Authors: Leah Cutter
Tags: #dwarf, #fairies, #knotwork, #Makers, #Oregon, #paranormal, #shape shifters, #tinkers, #urban fantasy
Copyright © 2014 Leah Cutter
All rights reserved
Published 2011 by Knotted Road Press as “Clockwork Kingdom”
Published by arrangement with Book View Café
This book is licensed
for your personal enjoyment only. All rights reserved. This is a work of
fiction. All characters and events portrayed in this book are fictional, and
any resemblance to real people or incidents is purely coincidental. This book,
or parts thereof, may not be reproduced in any form without permission.
Thank you to my brother Weston Cutter, the original clock
and watch guy
Thank you to Clarion West and the write-a-thon that inspired
me to write this book
Thank you to Dean Wesley Smith and Kristine Kathryn
for inspiring me to restart my career
“Dale! Don’t go that way!” Nora called in vain as her twin
brother disappeared into the tall grass off the main road. His whitish-blond
hair matched the four-foot tufts, blending in immediately.
Nora looked up and down the road, biting her lip. She stood
alone on the gravel, no dust trail of a car in sight. The sun beat down on her
from a deep blue sky. She couldn’t hear the traffic on the Interstate, not this
far inland. The quiet wash underlying everything had to be the ocean.
“Mom’s going to be pissed!” Nora called as she stomped after
her brother. Idiot. Mom wasn’t just going to be angry. She’d freak if they were
late. They’d only just moved to Oregon a few months ago and this was the first
time she’d let Nora and Dale walk home alone from the main road where the
school bus dropped them off.
The grass rustled, blown by a wind Nora didn’t feel,
muttering to itself. She walked faster, shoving the swaying stalks aside. “Dale!”
she yelled, pausing for a moment. The grass grew high above her head, making it
impossible to see more than a few feet in front of her. Stillness ran icy
fingers down her spine. She shook herself. No one was watching her. “If Mom
doesn’t kill you, I’m going to,” she muttered as she made herself continue
A knotted bunch of stalks swayed in front of Nora, blocking
her path. Just beyond them lay an open yard. With a final push Nora broke
through. The edges of the grass slid across her palms, leaving stinging welts
in their wake. “Ouch!” she complained and looked at her hands. None of her cuts
appeared serious. Still, she told Dale as she walked up to him, “You are so
Dale, of course, didn’t pay any attention to her. “Isn’t
that cool?” he asked, pointing at the abandoned cottage perched on the cliff.
Sad red paint covered the wood-shingled walls. Windows, outlined in white,
stared at Nora with dark eyes. Only the doorknob shone in the bright sunlight. Gold
flames licked the wood at either end of the doorplate. The knob itself
resembled a collection of interlocking gears.
“Don’t touch it,” Nora warned. The teeth of the gears looked
Dale immediately reached for it. The door swung open
“Dale,” Nora warned.
“Just for a minute. Then we’ll go home. I promise.”
Dale walked into the darkness.
Denise looked up from the dishes and down along the road
again. The kitchen clock ticked quietly behind her. Soft winds blew the
curtains framing the window. Nora and Dale would be appearing any minute now.
She took a deep breath, calming herself. She shouldn’t panic; it was bad for
Chris, her husband, had no idea where they were. Denise had
paid only cash during their drive to Oregon from California, using aliases and
hiding the kids when she could. She hadn’t contacted any of her old friends,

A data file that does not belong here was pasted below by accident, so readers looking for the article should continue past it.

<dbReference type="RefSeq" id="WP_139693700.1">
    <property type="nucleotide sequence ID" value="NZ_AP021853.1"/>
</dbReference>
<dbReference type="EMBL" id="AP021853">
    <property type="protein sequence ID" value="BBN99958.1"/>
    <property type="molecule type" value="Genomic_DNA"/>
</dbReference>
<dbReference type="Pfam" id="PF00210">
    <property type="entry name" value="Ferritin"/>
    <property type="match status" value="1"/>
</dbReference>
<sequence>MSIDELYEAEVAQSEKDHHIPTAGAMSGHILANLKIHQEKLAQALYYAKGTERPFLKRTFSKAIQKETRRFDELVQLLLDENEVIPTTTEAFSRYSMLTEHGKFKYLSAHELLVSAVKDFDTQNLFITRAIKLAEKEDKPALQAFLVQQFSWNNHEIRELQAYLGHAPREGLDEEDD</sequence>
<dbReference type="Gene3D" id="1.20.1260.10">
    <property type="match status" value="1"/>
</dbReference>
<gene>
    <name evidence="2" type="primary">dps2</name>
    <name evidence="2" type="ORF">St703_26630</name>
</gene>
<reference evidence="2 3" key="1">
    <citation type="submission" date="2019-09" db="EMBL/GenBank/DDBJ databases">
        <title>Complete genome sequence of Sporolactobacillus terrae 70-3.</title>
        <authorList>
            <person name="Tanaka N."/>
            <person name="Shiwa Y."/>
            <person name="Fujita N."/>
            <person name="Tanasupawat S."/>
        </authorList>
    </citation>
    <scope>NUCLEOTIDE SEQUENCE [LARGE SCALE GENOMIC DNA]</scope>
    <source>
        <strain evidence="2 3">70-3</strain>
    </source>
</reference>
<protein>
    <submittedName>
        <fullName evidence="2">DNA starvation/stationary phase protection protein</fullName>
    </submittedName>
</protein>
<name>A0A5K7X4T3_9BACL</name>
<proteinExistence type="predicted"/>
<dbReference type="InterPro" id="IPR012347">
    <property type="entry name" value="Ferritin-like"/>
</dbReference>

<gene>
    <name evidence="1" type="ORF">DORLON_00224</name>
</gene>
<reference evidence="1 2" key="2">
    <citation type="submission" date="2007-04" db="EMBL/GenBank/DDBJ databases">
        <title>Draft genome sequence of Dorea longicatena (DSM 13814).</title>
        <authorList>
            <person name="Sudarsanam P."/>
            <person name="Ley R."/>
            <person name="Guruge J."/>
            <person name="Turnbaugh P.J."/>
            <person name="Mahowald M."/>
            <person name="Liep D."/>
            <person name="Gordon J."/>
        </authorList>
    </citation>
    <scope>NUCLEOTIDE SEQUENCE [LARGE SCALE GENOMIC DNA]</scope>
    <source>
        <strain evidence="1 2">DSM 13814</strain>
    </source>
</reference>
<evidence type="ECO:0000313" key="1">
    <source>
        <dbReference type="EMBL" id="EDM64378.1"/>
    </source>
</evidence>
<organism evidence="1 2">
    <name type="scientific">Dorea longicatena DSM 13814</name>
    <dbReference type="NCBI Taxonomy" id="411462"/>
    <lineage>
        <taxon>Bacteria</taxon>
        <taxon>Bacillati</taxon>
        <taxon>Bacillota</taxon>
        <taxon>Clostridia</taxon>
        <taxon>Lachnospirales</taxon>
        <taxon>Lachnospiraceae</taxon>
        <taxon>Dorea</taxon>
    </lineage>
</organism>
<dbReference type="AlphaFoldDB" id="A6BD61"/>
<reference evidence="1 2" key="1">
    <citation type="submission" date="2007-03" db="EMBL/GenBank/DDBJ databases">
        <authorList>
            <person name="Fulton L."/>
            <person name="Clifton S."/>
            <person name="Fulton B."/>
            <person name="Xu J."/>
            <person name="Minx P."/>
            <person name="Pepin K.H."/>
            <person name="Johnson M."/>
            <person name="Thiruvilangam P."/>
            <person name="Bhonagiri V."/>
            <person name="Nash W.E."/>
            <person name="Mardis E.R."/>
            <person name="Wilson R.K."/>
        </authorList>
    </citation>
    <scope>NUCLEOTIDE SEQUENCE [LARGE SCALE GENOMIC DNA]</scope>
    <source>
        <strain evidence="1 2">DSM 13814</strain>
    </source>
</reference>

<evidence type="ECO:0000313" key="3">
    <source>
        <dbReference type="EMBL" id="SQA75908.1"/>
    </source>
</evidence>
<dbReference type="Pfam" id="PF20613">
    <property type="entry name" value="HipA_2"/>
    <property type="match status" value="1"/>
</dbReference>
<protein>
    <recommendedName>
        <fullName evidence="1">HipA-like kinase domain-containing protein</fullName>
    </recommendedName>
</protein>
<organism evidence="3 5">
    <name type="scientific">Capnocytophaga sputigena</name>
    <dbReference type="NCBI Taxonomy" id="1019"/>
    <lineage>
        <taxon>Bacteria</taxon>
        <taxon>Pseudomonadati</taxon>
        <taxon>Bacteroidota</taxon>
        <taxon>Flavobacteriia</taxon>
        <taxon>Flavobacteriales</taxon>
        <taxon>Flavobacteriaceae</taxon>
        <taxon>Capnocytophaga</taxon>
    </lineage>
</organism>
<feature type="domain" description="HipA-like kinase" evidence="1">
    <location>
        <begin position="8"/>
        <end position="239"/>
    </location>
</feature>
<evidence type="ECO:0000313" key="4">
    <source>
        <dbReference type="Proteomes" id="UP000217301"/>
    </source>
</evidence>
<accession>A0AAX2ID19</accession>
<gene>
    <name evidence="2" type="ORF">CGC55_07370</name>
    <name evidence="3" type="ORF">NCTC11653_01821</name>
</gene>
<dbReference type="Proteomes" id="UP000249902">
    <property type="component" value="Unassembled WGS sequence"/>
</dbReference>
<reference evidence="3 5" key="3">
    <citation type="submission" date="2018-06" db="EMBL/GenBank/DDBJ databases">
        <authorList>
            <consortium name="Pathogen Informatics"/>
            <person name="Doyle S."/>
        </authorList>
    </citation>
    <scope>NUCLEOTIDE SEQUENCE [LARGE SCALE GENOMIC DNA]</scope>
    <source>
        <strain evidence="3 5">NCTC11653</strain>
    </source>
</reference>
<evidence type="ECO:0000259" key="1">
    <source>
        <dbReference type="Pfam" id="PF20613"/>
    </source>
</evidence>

and had only called her mom a couple of times since they’d arrived. She’d
changed all their names here, as well. Chris couldn’t follow them. It was just
a formality that they were still legally married. Denise would never go back.
She should have just gone to meet the bus. However, both
Nora and Dale had complained about it. According to them, none of the other
moms waited like she did. She didn’t point out that none of the other moms had
as much reason to worry.
The water in the sink had grown cool by the time Denise
stuck her hands back in. She pulled the plug, drained half of it, then added
more hot. She made herself wait while the water level rose before forcing
herself back to the task of washing both the breakfast and lunch dishes. It was
one of the chores she’d negotiated with her kids, pleased they’d been so
insistent on helping out. She did the early day dishes while they did the
evening dishes. They took turns cleaning and cooking as well. Sometimes they
seemed so grown-up, though they were barely teenagers.
Denise washed an orange juice glass, then checked the clock
again. Maybe the bus had been late.
“Dale!” Nora called. “Mom said we had to go straight home!”
The only reply was the sound of the waves crashing onto the rocks. Nora turned
from the abandoned cottage and looked out, over the edge of the cliff. A white
smear marked where the gray ocean met the sky. Just below her, bleached-bone-colored
boulders jutted out of the water. She shivered despite the warm sun. Falling on
those would hurt.
Nora looked back at the house. Vines dotted with sharp
thorns grew up across the red wooden walls. Scraps of paper, plastic bags, and
fast-food wrappers lay plastered against the foundation. The strangely flat
roof absorbed all the sunlight striking it, reflecting none of it back.
Nora took a hesitant step toward the door, the rocks
crunching loudly under her feet. The smell of decay and mold drifted from the
dark entrance, as if the ocean had crept inside and rotted everything. She
clenched her hands into fists, wincing when her cuts stung. She looked at her
palms again. They were going to be in so much trouble when they got home.
“Come on,” Nora said. She made herself walk all the way to
the door, peering inside. Blackness greeted her. “Dale?”
A muffled cry came in response.
Only after Denise had emptied the water from the sink and
dried her hands did she allow herself to look at the clock on the wall above
the kitchen table again.
The twins were officially late now.
Denise assured herself repeatedly that nothing bad had
happened to them. Maybe the bus had been late or they’d gotten distracted on
the road. Perhaps they’d made friends with other kids who lived just up the
street and were walking slowly. There was no reason to panic. She still grabbed
a bottle of water from the fridge, as well as her cell phone and her car keys.
She’d walk down the road, not drive, but she still wanted them with her in case
she needed to get somewhere quickly.
Just as Denise opened the front door, her phone rang. Her
cell showed the call came from a restricted number.
“Denise?” a quiet male voice asked. Denise didn’t recognize
—you got the
wrong number,” she said, affecting a slight twang and a breeziness she didn’t
The man chuckled. “Sorry for disturbing you, miss.” He hung
Denise stared at the phone in her hand. She should ditch it.
Or at least turn it off so no one could track it. But what if the kids were